(CNN) — An already dangerous weekslong heat wave will only worsen this weekend as a heat dome intensifies and reaches peak strength over parts of the Western United States.
The heat dome is so formidable the National Weather Service in Phoenix called it “one of the strongest high pressure systems this region has ever seen.” Around 100 heat records could fall today through the weekend as it intensifies, piling onto the more than 1,000 high temperature records broken in the US since June.
More than 90 million people are under heat alerts after the heat dome expanded into places like California, which is now experiencing its first extreme heat wave of the year.
It has already been dangerously hot for weeks in Texas, Florida and Arizona, where Phoenix is in the middle of a likely record-breaking streak of consecutive 110-degree days. The low temperature in Phoenix might not drop below 90 degrees for eight consecutive days, another record.
The heat will be so intense, forecasters suggested residents of Las Vegas avoid the outdoors between 9 a.m. and 6 p.m., with the city forecast to challenge its all-time high temperature of 117 degrees on Sunday. It won’t get much cooler at night, with low temperatures nearing 90 degrees – a particularly dangerous side effect of the climate crisis.
Even the hottest place on Earth, California’s Death Valley, could reach rare highs, with 130 degrees possible Sunday, forecasters at the National Weather Service told CNN. It has only happened a handful of times, one of which is the all-time global record high temperature of 134 degrees.
This kind of extreme heat is one of the hallmarks of human-caused climate change, the symptoms of which are tallying up this year into a global record box score of sorts: “unprecedented” ocean heat off the coast of Florida and in the North Atlantic; record heat in Beijing, in what could be one of the hottest summers in China; record energy demand and heat in Texas; and an ongoing “Cerberus” heat wave, threatening to topple European temperature records.
It all adds up to what could be the hottest year on record.
A ‘perfect storm’ of deadly heat
The records also add up into something more serious for human health, doctors say.
“Make no mistake about it: This heat is deadly, and being in it for long periods of time is deadly,” Dr. Matthew Levy of the Johns Hopkins University School of Medicine told CNN.
The extreme temperatures could trigger heat illness in as little as 20 to 30 minutes for people doing anything strenuous outdoors, because heat acts as a “perfect storm,” which overloads the body until it eventually short-circuits and then shuts down, Levy said. The time frame would be even shorter for those most vulnerable to heat, like the elderly and those with preexisting health conditions.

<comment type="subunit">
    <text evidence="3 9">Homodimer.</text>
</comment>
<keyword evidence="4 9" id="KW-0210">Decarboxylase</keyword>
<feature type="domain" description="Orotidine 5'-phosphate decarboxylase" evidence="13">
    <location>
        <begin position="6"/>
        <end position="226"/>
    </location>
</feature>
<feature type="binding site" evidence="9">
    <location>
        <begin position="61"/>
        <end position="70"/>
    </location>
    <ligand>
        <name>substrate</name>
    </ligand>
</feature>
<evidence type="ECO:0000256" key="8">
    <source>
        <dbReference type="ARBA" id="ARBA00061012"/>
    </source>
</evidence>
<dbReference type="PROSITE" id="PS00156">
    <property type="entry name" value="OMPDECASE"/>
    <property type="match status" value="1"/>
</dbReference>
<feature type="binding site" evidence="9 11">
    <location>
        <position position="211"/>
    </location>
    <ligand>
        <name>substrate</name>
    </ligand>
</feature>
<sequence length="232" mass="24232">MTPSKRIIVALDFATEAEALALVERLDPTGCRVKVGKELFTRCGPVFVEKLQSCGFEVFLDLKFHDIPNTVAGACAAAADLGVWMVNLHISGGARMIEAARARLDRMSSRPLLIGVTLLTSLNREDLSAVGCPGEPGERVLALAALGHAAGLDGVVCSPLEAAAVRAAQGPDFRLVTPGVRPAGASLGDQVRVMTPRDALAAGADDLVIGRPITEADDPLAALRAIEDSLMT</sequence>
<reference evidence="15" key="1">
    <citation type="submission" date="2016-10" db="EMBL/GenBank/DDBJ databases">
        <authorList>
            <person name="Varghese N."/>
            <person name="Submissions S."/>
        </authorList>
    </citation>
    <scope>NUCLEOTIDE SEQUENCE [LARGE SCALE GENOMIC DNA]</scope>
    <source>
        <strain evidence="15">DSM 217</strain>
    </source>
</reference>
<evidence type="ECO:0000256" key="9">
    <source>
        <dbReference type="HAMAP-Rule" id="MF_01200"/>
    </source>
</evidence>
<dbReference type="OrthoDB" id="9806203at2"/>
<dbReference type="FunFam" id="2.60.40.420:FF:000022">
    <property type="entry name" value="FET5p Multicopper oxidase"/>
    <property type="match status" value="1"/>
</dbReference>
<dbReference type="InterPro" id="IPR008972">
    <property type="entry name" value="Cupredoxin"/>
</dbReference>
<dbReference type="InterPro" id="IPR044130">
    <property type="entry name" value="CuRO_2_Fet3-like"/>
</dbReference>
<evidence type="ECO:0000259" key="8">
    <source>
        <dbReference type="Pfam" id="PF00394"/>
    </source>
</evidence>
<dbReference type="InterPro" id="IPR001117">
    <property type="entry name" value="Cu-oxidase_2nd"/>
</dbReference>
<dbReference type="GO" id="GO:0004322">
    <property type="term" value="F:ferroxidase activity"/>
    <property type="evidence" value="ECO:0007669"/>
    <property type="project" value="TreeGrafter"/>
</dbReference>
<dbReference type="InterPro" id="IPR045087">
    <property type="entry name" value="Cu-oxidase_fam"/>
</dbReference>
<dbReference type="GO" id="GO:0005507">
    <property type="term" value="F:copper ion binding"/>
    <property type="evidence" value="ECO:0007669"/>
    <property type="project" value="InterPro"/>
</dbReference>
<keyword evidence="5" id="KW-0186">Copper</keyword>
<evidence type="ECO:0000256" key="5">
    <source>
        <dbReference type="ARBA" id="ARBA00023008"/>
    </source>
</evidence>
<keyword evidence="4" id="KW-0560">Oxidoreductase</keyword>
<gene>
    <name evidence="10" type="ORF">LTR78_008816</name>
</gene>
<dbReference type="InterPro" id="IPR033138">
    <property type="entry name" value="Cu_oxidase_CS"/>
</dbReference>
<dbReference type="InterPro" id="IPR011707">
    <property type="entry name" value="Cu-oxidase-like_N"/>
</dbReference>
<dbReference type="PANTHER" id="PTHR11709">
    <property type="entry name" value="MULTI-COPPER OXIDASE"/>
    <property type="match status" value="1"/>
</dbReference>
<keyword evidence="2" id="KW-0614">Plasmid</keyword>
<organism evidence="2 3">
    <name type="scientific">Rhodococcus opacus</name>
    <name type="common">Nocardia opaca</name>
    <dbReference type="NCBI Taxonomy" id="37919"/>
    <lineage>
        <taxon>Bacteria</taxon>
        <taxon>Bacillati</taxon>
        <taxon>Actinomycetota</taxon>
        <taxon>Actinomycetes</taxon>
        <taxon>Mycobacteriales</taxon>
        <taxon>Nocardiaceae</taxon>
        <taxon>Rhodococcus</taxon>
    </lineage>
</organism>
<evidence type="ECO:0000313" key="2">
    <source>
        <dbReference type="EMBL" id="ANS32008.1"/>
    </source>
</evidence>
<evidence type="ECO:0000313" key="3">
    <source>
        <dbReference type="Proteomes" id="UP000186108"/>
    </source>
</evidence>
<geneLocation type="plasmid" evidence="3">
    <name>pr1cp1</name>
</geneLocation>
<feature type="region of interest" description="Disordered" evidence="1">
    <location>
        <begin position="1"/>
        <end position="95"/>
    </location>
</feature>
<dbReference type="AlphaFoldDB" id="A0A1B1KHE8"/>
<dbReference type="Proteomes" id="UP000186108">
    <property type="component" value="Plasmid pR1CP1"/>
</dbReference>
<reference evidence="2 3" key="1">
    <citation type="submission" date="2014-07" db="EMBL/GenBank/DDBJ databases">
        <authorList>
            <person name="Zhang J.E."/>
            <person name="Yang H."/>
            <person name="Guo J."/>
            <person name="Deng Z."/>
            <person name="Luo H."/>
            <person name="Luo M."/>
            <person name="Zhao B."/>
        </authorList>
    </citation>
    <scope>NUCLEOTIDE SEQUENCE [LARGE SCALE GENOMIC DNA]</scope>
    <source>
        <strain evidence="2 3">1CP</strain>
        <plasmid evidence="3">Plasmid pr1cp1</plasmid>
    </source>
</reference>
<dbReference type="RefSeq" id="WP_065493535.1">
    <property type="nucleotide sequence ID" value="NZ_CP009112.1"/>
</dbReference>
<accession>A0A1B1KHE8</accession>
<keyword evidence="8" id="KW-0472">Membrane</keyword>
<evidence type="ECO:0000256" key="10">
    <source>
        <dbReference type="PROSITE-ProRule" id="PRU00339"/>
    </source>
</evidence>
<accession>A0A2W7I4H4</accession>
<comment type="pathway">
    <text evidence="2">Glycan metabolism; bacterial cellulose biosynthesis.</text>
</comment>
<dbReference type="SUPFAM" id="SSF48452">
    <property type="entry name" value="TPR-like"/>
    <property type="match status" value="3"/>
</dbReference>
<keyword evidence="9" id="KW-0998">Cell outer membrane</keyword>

Heat illness is a serious concern this weekend for the millions of residents in major metro areas like Phoenix and Las Vegas.
People across the Southwest and California’s Central Valley are under a rare “extreme” level of heat risk on Saturday, Sunday and Monday, according to the weather service.
The “extreme HeatRisk” is the highest possible risk level for heat, akin to a “high risk” for tornadoes, and is meant to warn of significant heat impacts requiring preparation.
These areas should prepare for spikes in heat-related ER visits, potential power outages from demand and temperatures high enough to turn deadly, especially for outdoor workers and those without reliable cooling.
Levy said workers can stay safe by taking frequent hydration breaks, wearing clothing able to reflect the sun and having a “buddy system” so no one is left in the heat alone when illness strikes. For those who don’t have reliable cooling, he recommends finding a cooling center and having a plan to get there before the need arises.
Before the latest wave, heat has already killed at least 12 people in Phoenix’s Maricopa County this year, and killed 425 people last year. The city has opened “respite centers” to help provide relief and the state has asked residents to keep their vehicles stocked with water.
The heat won’t go away after this weekend, even if temperatures peak: Longer term temperature outlooks from the Climate Prediction Center point to above normal temperatures across Southern California, the Southwest, South and Florida through next week.
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